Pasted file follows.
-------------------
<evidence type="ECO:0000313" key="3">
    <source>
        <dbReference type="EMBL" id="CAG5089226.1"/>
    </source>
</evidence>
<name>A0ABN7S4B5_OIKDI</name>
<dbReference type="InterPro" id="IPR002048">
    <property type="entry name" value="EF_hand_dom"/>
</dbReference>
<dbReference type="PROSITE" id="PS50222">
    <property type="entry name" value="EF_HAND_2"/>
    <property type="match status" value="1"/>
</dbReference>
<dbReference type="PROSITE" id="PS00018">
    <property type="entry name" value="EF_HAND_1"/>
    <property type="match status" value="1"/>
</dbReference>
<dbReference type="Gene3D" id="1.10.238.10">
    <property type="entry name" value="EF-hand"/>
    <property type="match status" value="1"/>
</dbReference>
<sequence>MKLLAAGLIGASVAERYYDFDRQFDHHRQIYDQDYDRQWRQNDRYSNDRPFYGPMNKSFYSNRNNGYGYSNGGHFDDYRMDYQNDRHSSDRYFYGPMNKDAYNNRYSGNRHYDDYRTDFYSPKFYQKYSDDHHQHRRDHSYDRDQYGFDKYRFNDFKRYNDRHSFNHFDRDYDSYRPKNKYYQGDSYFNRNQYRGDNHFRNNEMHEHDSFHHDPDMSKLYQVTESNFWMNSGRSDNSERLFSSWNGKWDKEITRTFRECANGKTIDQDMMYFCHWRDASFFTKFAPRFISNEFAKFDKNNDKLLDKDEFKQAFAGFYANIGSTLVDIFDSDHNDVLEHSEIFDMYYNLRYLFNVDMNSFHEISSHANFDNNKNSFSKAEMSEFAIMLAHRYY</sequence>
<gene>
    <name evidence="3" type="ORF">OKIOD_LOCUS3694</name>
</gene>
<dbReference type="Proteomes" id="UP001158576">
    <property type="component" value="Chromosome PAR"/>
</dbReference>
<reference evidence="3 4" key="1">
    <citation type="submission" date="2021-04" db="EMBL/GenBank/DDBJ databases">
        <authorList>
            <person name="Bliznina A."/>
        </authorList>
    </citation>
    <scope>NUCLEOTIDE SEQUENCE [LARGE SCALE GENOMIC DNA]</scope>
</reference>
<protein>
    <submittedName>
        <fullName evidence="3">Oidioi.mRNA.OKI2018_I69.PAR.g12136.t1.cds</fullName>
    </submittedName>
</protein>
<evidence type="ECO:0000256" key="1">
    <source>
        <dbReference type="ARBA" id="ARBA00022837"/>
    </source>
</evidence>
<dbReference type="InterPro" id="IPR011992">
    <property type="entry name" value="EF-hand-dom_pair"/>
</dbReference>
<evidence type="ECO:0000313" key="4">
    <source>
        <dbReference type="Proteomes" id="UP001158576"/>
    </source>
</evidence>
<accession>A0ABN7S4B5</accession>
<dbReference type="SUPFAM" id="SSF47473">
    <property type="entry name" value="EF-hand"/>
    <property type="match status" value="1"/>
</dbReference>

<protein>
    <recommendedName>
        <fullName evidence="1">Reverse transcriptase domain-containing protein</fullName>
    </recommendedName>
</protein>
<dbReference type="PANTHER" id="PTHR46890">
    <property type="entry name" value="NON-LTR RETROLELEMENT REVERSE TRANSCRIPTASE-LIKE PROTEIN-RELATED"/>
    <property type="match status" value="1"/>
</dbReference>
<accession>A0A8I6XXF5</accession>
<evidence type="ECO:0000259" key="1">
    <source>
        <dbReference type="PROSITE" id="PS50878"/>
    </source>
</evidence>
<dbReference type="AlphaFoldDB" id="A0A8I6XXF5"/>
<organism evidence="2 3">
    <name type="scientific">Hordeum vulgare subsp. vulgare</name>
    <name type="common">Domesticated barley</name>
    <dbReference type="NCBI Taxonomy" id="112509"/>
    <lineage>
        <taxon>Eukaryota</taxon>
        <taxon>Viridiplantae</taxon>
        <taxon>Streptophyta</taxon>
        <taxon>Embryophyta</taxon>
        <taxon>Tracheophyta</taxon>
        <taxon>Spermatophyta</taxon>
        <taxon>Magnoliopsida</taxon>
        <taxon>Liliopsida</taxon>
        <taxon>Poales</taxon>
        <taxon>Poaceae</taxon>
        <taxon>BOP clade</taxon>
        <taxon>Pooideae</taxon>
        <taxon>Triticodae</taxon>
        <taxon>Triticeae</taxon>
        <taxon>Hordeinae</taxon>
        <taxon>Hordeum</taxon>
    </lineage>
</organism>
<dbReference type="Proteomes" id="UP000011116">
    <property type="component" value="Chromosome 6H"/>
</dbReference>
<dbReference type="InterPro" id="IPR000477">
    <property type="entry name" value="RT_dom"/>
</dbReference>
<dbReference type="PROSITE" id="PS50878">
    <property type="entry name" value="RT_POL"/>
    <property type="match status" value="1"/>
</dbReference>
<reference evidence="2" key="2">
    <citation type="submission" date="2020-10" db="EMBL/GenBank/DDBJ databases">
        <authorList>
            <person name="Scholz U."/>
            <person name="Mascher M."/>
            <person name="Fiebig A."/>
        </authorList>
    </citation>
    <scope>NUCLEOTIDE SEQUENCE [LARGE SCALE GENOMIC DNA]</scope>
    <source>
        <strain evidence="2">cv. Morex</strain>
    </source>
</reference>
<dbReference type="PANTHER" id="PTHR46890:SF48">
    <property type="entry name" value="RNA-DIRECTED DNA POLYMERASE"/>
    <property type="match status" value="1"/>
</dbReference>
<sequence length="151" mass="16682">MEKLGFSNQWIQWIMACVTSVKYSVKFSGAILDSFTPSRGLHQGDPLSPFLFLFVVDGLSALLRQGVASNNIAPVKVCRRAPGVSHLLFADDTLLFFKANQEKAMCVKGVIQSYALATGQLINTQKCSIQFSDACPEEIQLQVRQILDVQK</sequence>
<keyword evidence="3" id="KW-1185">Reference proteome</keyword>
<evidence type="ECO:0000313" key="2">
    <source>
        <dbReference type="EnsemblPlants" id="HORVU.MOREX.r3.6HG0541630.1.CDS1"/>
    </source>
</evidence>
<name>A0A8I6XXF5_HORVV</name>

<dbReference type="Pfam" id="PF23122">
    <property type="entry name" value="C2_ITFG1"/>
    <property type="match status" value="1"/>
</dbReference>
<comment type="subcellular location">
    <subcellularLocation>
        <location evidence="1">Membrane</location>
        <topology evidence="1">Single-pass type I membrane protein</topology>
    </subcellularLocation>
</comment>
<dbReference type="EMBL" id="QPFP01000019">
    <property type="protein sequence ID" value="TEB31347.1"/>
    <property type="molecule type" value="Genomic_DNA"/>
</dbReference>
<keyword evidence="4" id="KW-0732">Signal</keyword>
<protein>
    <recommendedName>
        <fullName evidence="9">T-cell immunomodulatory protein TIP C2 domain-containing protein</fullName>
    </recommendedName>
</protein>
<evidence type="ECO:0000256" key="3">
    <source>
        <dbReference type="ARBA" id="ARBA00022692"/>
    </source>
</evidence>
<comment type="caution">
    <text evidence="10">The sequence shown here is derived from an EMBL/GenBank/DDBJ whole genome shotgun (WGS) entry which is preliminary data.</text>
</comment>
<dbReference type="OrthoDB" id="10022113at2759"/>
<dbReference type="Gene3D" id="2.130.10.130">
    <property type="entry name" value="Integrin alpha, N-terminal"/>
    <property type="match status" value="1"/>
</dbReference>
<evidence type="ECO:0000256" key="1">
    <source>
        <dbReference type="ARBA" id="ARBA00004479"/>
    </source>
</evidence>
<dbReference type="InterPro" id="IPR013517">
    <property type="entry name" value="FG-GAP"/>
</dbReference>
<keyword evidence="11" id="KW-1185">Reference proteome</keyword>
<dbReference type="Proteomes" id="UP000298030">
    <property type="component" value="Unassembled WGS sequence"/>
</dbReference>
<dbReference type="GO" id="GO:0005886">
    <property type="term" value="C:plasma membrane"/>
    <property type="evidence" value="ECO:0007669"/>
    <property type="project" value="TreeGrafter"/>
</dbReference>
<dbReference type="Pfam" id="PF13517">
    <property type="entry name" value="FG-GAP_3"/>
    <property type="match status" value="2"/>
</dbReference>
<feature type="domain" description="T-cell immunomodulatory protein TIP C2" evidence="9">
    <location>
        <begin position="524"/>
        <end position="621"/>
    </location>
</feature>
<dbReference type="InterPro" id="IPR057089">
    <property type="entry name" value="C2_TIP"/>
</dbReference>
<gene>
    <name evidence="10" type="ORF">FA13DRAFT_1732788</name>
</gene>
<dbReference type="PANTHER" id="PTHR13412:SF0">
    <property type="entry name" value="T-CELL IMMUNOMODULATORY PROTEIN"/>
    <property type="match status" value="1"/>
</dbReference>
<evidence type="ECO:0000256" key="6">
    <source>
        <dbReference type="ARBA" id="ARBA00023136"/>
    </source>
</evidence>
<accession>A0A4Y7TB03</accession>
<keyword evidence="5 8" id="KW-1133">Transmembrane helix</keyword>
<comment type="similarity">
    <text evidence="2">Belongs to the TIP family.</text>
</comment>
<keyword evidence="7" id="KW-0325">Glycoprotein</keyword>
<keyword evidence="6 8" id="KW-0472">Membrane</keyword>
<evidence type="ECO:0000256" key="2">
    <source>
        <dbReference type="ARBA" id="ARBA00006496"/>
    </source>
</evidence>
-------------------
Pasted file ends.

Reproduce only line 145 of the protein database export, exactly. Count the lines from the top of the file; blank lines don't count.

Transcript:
    <property type="protein sequence ID" value="TEB31347.1"/>